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John Cockerill Monument in Seraing

John Cockerill Monument in Seraing

An Ode to John Cockerill

John Cockerill (and the rest of his family) propelled Belgium, the Netherlands, Prussia and France into the era of the Industrial Revolution in the early 19th century. A few decades after Cockerill's death, a monument honoring the 'father of the workers' was unveiled in the streets of Seraing.

In Seraing his statue stands pontifically in front of the (former) town hall. Together with his brother Charles James, John Cockerill bought the Prince-Bishop's Palace in Seraing in early 1817 with the aim of building steam engines. After a few years, he erected the first blast furnace, and Seraing became a giant iron factory that lasted until the beginning of this century.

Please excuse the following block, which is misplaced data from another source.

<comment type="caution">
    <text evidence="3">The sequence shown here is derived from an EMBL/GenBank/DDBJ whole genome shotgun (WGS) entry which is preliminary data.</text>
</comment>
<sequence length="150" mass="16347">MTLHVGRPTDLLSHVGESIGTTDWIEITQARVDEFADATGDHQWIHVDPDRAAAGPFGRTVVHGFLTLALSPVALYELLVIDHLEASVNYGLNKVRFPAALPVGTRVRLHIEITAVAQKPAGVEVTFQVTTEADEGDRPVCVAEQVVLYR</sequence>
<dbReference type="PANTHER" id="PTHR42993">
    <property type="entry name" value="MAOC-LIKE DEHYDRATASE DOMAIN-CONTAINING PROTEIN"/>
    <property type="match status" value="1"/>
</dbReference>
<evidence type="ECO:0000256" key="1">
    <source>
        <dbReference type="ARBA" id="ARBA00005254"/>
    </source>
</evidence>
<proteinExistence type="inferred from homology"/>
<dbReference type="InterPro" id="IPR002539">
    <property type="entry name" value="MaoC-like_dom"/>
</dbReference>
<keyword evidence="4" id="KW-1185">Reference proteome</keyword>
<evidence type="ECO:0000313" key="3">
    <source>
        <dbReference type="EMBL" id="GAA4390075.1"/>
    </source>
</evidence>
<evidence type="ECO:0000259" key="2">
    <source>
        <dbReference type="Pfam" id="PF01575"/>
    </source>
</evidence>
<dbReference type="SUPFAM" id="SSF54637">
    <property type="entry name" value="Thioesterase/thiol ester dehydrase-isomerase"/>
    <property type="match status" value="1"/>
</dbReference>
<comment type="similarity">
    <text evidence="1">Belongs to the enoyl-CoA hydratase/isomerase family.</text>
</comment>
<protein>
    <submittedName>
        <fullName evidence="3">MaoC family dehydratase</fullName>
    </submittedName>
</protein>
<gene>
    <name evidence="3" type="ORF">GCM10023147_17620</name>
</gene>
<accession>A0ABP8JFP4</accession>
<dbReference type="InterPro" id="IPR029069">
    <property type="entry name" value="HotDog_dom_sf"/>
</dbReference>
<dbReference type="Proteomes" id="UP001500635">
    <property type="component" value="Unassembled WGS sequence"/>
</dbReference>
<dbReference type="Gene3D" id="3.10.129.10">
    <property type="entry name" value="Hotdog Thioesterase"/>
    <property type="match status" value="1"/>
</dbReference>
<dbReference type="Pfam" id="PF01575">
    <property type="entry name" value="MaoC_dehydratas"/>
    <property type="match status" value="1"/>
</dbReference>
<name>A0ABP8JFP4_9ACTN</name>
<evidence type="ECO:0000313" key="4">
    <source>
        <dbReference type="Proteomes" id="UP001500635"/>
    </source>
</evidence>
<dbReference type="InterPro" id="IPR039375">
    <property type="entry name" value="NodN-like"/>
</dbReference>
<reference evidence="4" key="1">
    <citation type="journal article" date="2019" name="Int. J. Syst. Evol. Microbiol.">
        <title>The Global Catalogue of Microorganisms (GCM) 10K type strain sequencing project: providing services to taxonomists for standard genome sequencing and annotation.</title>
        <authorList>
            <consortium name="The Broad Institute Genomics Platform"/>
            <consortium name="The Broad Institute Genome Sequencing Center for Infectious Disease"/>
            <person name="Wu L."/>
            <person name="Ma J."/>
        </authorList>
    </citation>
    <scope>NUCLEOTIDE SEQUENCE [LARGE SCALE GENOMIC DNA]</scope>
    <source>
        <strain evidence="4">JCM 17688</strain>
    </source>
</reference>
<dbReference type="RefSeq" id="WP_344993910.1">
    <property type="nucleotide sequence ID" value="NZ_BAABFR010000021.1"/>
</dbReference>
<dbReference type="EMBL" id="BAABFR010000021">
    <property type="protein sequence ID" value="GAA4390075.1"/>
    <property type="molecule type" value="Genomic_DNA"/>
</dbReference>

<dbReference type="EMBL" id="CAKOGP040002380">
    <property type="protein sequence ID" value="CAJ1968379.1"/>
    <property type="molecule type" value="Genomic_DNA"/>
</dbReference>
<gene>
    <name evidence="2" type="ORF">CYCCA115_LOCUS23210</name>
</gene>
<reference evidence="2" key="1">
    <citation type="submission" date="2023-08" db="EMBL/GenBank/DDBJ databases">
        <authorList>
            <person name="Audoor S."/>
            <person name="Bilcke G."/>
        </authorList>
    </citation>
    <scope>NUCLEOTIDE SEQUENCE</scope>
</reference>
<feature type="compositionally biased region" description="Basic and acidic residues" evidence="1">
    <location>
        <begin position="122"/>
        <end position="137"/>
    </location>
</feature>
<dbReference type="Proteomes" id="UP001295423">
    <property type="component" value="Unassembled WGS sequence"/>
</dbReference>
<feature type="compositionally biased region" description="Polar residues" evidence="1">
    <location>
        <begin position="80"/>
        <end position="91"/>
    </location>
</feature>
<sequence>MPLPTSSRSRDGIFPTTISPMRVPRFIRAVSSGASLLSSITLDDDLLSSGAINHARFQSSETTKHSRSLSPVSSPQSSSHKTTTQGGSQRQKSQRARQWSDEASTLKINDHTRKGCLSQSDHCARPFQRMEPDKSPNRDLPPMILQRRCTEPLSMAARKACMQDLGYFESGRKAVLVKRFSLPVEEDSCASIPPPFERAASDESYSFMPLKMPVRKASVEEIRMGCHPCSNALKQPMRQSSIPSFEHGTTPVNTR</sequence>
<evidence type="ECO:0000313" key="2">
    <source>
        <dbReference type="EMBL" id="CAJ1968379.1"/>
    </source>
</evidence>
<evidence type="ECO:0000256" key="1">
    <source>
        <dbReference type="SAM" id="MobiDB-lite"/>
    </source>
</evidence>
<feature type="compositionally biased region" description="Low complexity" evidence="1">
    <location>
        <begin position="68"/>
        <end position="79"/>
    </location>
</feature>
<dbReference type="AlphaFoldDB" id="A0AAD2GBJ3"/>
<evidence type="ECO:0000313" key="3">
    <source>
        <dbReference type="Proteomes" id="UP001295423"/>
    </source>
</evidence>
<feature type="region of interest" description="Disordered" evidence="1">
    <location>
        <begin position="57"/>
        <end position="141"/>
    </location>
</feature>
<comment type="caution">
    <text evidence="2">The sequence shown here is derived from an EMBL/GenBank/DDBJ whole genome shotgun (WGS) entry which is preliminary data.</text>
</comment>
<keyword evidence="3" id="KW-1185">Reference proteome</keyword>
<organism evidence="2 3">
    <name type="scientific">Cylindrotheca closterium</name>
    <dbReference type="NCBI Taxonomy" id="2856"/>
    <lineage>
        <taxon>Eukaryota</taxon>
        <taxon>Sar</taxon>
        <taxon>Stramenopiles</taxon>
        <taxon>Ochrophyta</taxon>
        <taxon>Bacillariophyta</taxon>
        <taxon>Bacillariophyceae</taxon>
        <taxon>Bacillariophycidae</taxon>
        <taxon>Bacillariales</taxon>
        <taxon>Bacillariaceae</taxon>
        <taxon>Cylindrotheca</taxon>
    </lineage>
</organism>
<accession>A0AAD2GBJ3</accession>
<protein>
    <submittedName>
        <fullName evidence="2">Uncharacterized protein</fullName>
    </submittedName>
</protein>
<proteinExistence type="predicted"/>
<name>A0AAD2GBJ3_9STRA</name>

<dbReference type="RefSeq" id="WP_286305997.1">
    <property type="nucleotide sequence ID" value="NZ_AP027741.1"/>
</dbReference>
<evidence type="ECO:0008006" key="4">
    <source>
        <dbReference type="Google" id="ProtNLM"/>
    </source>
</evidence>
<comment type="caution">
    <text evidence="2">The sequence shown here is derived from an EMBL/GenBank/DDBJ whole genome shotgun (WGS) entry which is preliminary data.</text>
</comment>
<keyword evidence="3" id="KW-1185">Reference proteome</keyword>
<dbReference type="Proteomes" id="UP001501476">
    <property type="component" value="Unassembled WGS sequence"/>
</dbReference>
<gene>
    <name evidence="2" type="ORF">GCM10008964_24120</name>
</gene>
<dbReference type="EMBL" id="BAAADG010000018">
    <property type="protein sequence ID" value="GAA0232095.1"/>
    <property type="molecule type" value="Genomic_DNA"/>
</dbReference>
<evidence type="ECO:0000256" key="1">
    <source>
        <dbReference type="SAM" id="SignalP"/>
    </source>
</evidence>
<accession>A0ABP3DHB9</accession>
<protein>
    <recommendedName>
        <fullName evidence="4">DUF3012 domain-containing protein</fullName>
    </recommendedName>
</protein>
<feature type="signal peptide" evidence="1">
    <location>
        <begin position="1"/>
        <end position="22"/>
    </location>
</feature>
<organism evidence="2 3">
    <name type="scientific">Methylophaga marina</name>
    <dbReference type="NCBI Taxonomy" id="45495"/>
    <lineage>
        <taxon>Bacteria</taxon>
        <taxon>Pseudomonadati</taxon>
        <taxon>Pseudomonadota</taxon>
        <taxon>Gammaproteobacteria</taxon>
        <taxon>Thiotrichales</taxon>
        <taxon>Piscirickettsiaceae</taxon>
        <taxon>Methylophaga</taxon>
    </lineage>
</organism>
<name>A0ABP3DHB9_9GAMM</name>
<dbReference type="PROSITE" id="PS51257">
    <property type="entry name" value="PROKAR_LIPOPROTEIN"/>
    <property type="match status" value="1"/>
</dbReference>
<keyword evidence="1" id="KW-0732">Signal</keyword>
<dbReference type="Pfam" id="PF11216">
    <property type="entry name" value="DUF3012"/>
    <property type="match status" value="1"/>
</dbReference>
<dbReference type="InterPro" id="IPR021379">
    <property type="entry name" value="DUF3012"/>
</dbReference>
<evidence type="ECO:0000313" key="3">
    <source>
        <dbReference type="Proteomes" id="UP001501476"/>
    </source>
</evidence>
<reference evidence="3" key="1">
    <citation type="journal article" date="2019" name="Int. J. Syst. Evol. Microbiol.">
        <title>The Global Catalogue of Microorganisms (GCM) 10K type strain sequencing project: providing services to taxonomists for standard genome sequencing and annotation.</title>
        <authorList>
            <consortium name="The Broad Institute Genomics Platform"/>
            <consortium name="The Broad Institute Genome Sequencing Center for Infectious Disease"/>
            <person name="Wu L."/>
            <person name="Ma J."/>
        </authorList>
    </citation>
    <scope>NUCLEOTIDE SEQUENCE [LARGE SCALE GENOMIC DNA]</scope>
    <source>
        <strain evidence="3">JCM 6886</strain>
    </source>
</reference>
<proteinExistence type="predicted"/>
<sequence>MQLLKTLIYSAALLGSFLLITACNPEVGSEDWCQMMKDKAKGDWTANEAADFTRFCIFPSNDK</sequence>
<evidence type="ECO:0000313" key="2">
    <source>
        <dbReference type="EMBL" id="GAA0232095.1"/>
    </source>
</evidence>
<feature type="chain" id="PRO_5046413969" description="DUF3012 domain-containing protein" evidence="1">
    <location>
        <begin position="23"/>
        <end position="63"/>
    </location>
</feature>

The statue in honor of John Cockerill was unveiled 31 years after his death, in 1871. The statue shows a pensive Cockerill with an anvil and gear behind him.

Designer Armand Cattier parked four cast iron workers at the foot of its pedestal. His coat of arms with the five roosters and his motto, 'Courage to the Last,' are also included.


John Cockerill's body has been buried in front of the monument in Seraing since 1947. The cemetery of Glacière, where he was buried for eighty years, was destroyed by bombing during the Second World War, causing the graveyard to be evacuated.

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